Lowcountry Originals 2022 - Lydia Kapp Gutilla


July 2022 Issue
photography (top and bottom right) by
T.R. Love, T.R. Media World


Lydia Kapp GutillaSaundra ReneeSmith0722

Current Residence: Hilton Head Island, SC Hometown: Aurora, CO

Career: Writer, Actress, Singer, Artist

Art: Screenplays, Plays, Essays, Poetry, Film, Theatre, Oil Pastels, Mosaics

Family: Married to Vito Gutilla, Daughter of Greg and Donna Kapp

When and how did you discover your talent?
I’m pretty sure I began acting as soon as I could talk! I did my first play at 8 years old and started writing my own scripts around the same time. I began serious acting classes when I was 12 and did all of the film, theatre and musical theatre I could get my hands on after that. I have been training and performing ever since! I adore stories. They are the fabric of human life in all its many colors, and it is my mission to cultivate a more beautiful world through the stories I tell.

What makes you a Lowcountry Original?
My husband and I moved to Hilton Head Island three years ago after living in Los Angeles for seven years. It was a huge leap of faith and a dramatic change of pace, but I have fallen in love with the Lowcountry. It’s languid beauty inspired me to pick up my oil pastels again, and writing while the whippoorwills coo outside my window is now one of my absolute favorite things! I’m currently writing the screenplay for Natasha Boyd’s book The Indigo Girl, about South Carolina’s own Eliza Lucas Pinckney, and I can just picture Eliza looking up at the same kind of gorgeous Carolina forest I admire from my bedroom window. The natural, casual elegance of the Lowcountry is truly magical.

What do you hope people “get” out of your art?
My fervent desire is that when people encounter my work, they will experience radical love and true humanity. I do not shy away from hard topics, and nuance is my calling card. I challenge people to see, with their own eyes, how lovely even our complicated, messy, broken world can be. With every story I write, every role I play, every image I paint, I seek to bring the goodness of the divine into the land of the living.

When someone finds out what you do, what question do they always ask you?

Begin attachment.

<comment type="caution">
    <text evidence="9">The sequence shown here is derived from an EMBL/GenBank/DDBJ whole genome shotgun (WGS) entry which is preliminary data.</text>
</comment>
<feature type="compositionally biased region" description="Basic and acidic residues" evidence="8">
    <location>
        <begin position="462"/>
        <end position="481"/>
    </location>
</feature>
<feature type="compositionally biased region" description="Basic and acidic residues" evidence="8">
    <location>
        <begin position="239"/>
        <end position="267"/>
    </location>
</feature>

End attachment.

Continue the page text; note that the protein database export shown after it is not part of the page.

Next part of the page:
When people find out I’m an actor, they always ask, “Oh! What have I seen you in?” To which I playfully respond “Nothing yet! Stay tuned!” I have learned that being an artist means seeing the vision long before anyone else sees the manifestation. I take ownership of my craft, regardless of who sees (or doesn’t see) my work.

Do you think you’re weird? If so, what do you love about your weirdness?
I am absolutely weird! My mind runs a million miles a minute. I am constantly synthesizing scenarios, structures, words, actions, feelings, and images, and then trying to articulate them through the limited but nevertheless majestic invention we call language. Or, maybe it’s a glass mosaic, depends on the day… Being me is an adventure—filled with projects and stream-of-conscience verbal processing (God bless my patient husband)—and I love being me.

What’s the best encouragement you’ve ever received in pursuing your artistic talents? 
A few years ago, back in Los Angeles, I found out I did not get a part that I really, really thought I was going to get. I was devastated. My mother, who along with my father, has tirelessly championed my artistic dreams, told me: Lydia, “Dad and I are proud of you, not because you are successful, but because you continue to persevere in spite of all that is against you. You are marvelous—today. When you do succeed, we will be happy for you, but no more proud than we are today.” Those words still bring very sweet tears to my eyes.

What do you love most about your creativity? 
Creativity is life! I truly believe it makes the world go round. The innovations of creative people are what lift us out of poverty, connect us to our fellow humans and facilitate everything basic and bountiful in our everyday world. Making things is my direct entry point into that same flow of genius. What I make makes my world—and the world around me too.

If you could take a year off with no financial or time restraints, what would you spend a year doing and where would you do it?
I would spend a year in Okinawa, Japan, training for my black belt in Karate! I studied Shotokan Karate for three years in L.A. and am currently a brown belt. I absolutely love the martial arts. Maybe I’ll score a book deal and get to write about training where it all began! That would be a treat!

Describe what success looks like for you.
Success is loving other people through your gifts. Naturally I aspire to do that alongside the best, most talented people, and at the highest levels of my field(s), but I have learned that true success depends on being able to live out your calling wherever you are. Regardless of whether or not anyone ever notices me or what I make, I still get to make beautiful things. As long as I’m doing that, and loving the people around me as I do, I’m walking in the way of greatness.